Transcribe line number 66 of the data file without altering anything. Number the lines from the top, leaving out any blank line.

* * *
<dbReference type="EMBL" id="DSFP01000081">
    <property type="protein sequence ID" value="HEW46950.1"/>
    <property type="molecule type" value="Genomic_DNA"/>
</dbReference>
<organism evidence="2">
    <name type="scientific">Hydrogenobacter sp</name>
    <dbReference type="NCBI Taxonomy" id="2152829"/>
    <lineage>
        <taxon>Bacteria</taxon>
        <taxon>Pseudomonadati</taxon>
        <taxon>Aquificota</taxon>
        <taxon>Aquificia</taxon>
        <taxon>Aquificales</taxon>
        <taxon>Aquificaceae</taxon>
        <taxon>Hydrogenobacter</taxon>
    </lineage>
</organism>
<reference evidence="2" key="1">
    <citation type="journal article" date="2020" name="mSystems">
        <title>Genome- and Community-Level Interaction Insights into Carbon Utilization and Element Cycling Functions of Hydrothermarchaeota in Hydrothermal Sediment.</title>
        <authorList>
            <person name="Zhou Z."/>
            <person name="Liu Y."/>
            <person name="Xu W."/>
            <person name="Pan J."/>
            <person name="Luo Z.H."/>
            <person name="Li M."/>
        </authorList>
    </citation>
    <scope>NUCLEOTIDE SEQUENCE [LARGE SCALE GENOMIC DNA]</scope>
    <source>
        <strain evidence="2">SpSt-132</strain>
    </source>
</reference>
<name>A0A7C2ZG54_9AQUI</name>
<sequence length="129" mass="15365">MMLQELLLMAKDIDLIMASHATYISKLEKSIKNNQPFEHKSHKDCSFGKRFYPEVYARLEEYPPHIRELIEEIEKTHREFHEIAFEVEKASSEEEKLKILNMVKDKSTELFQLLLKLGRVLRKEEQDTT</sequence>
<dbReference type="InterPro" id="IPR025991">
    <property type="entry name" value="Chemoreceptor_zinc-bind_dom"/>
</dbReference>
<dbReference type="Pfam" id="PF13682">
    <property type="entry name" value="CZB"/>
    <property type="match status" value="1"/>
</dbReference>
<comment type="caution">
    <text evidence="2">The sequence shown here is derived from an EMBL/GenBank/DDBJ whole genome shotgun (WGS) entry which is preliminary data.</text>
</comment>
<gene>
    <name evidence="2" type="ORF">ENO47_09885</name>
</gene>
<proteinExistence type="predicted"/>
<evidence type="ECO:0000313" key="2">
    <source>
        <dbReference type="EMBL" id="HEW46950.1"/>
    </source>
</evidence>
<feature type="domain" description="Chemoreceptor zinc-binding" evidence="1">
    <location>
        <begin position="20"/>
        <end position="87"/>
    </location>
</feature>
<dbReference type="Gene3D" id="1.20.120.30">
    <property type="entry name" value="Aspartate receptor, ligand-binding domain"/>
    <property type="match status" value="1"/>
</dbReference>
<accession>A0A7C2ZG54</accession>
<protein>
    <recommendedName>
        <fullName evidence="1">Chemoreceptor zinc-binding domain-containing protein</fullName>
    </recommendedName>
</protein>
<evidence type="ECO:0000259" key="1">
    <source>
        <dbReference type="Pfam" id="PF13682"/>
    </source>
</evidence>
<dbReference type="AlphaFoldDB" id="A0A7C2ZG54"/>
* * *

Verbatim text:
<accession>A0A7C2ZG54</accession>